Sony's Hackers Are Now Threatening Employees

Email messages from those thought to be behind the Sony hack say employees and their families are at risk.
Posted at 8:25 AM, Dec 06, 2014

The Sony hack just keeps getting worse: now those responsible are reportedly sending threatening emails to some Sony employees.

Variety obtained a copy of a poorly-translated email threat, which demands Sony employees distance themselves from the company. “If you don’t, not only you but your family will be in danger.”

The email says the hack — which leaked several unreleased movies, sensitive salary information and social security numbers for thousands of Sony employees and partners — was just the first step toward the group’s goal of “Removing Sony Pictures on earth.” (Video via ABC, NBC)

The breach is widely thought to be the work of North Korea in response to "The Interview," one of Sony’s upcoming films about a plan to assassinate Kim Jong-un.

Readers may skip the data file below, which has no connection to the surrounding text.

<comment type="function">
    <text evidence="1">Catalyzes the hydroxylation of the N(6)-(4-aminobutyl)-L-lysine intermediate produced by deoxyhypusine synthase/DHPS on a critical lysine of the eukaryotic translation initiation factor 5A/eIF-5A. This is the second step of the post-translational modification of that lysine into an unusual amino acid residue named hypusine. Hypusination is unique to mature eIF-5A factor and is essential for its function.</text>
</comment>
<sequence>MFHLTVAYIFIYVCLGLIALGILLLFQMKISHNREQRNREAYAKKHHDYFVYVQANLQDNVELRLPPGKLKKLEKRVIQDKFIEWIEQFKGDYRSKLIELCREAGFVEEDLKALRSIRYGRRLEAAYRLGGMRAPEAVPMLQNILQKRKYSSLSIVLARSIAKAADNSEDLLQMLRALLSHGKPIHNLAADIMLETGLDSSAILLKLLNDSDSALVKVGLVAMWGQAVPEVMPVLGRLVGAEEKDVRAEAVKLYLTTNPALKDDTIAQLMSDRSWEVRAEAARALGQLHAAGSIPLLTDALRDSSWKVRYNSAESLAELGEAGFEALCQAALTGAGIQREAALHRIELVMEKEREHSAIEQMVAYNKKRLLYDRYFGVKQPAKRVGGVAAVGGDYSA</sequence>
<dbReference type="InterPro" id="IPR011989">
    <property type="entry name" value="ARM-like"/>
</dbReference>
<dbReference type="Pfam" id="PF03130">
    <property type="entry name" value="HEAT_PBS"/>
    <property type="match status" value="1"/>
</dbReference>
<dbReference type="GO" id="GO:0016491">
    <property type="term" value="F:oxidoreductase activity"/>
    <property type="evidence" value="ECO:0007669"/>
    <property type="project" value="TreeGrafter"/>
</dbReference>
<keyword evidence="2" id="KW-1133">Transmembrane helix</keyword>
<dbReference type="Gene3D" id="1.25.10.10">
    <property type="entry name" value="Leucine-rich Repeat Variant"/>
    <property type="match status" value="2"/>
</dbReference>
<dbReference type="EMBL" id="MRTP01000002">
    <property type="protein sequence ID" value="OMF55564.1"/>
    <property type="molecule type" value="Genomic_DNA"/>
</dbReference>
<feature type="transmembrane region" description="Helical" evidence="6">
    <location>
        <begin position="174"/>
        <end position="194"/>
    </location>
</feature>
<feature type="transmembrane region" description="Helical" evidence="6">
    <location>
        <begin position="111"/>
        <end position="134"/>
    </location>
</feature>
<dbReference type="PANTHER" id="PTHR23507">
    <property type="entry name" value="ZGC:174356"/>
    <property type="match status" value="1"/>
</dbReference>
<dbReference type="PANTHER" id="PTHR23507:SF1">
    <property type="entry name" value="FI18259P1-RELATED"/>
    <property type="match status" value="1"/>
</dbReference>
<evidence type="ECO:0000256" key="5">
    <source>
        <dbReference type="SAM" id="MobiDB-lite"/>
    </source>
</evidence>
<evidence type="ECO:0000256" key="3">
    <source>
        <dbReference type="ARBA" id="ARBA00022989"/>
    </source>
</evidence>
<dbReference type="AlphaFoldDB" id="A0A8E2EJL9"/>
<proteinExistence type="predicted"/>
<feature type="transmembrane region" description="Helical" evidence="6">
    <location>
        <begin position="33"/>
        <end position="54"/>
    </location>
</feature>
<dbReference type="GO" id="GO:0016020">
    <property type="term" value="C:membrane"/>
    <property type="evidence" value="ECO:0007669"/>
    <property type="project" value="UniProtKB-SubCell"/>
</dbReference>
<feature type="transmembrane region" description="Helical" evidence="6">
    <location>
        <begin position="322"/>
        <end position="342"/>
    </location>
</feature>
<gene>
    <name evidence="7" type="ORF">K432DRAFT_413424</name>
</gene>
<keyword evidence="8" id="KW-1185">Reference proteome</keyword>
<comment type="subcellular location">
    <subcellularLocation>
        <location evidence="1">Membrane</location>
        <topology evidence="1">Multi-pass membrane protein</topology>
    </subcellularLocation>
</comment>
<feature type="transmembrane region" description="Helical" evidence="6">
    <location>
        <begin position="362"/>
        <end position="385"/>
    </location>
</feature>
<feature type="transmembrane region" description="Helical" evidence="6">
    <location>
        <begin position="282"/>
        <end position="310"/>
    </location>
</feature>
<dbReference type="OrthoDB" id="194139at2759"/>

“These people are prodding and poking Sony. And they’re doing it deliberately. This is not the kind of thing where they just want to go in and steal some movies. They’re trying to stick it to Sony; in particular Sony executives,” cybersecurity analyst Mark Rasch told CNN.

North Korea, for its part, is sending mixed messages. In June, one state official slammed the film for its subject material but suggested Kim would probably watch it anyway.

And publicly, at least, North Korean officials now deny the hack was state-sponsored.

“Linking the DPRK to the Sony hacking is another fabrication targeting the country,” one official told Voice of America. “My country publicly declared that it would follow international norms banning hacking and piracy.”

Sony acknowledged receipt of the latest threatening emails and said it’s working with the FBI to investigate.

This video includes images from Random Letters / CC BY NC SA 2.0.